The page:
As an author and advocate for victims/survivors of domestic violence, I’m bringing attention to the topic. Not all forms of domestic violence are life-threatening, but domestic abuse can escalate until someone gets hurt.

If a friend says of a mutual friend, “Her husband is abusing her!” do you think of an abused woman with black eyes? Probably, yet domestic abuse may be invisible.

I was twenty-two years old. A friend, Sally, and I were in my apartment. Sally was pinning the waist of my skirt for alterations. We were chatting comfortably.

My husband burst into the apartment. As if I were not in the room, he barked, “She wouldn’t need her clothes mended if she wasn’t such a scrawny broad! She’s a piece of work, isn’t she?”

Sally had not witnessed his verbal tirades before. I was afraid that he would sabotage our friendship.

He mumbled something about “worthless women” and slammed the door on his way out.

What had I done wrong?

Sally spoke softly, “Does he typically speak to you so mean?”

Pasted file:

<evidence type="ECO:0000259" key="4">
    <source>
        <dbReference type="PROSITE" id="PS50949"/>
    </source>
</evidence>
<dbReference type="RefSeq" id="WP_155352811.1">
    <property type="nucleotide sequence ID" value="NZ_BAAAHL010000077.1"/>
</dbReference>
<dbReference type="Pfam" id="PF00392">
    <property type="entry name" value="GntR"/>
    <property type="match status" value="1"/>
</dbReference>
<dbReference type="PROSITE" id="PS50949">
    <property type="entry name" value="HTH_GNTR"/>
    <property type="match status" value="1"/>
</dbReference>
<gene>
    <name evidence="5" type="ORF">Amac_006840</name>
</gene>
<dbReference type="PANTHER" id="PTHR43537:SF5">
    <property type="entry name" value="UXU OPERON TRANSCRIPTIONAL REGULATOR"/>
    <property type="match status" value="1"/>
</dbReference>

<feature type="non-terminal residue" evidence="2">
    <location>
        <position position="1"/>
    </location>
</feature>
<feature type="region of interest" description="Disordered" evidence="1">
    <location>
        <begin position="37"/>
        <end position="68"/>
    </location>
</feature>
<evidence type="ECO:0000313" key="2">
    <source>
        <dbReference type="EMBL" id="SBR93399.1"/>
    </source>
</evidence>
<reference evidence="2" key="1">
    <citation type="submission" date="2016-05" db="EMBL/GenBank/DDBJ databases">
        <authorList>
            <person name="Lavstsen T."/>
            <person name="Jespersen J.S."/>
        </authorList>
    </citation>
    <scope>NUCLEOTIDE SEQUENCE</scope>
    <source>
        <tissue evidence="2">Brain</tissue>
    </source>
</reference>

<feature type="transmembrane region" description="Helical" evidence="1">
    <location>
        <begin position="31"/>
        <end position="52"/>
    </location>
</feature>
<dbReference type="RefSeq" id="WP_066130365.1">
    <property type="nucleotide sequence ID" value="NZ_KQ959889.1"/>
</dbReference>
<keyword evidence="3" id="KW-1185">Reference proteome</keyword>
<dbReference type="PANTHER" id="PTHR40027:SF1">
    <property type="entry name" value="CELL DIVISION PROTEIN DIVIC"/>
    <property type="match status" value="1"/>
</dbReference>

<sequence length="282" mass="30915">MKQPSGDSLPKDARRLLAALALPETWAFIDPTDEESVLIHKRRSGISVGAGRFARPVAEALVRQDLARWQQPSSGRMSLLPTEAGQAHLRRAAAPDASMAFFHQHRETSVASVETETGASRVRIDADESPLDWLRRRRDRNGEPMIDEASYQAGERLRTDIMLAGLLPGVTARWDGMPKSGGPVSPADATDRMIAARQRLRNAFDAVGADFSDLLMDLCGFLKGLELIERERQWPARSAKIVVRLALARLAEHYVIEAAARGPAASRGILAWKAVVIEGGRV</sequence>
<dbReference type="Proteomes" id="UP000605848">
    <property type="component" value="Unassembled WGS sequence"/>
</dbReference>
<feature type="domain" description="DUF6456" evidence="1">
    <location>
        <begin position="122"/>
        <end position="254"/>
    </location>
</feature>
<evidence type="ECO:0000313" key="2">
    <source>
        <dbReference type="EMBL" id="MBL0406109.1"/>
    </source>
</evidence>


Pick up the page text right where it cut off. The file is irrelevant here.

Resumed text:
Sally was a genuine friend, so I confided in her.

“Sally, it’s all right, he talks like that all the time.”

“It’s not all right. He’s abusing you.”

“Sally, no way! He never beat me or broke a bone.”

“Lynn, the way he treats you is awful. Does he hurt you in other ways?”

He’d grab my arm and twist both his hands around it, until I bruised. He’d say, “If you weren’t such a skinny runt, you wouldn’t bruise so easy.” He smacked me and claimed it “was just a love tap.”

Eventually, I divorced him with Sally’s help, but the invisible wounds of emotional abuse are still healing.

The anecdote is a paraphrased excerpt from my memoir Beyond the Tears: A True Survivor’s Story. When we put a true story in front of the facts, the experiences of a victim become real.

What is domestic violence?

State laws vary in defining domestic violence but common elements include:

A pattern of abusive behavior when one person uses inappropriate power and control over an intimate partner.

What is emotional abuse?

The emotional abuse pertains to what he said, and how it made me feel.

  • He made me feel bad for being a woman.
  • He made me feel humiliated by putting me down.

This is only one brief example to depict verbal abuse and emotional abuse. Domestic abuse occurs in a continuum, and in a pattern of chronic behaviors designed to have power and control over the victim.

Almost all abusers who are physically violent use emotional abuse.

You never know who amongst us is enduring emotional abuse. Help someone who tells you that she or someone she knows is being abused by her partner.

National Domestic Violence Hotline 1-800-787-3224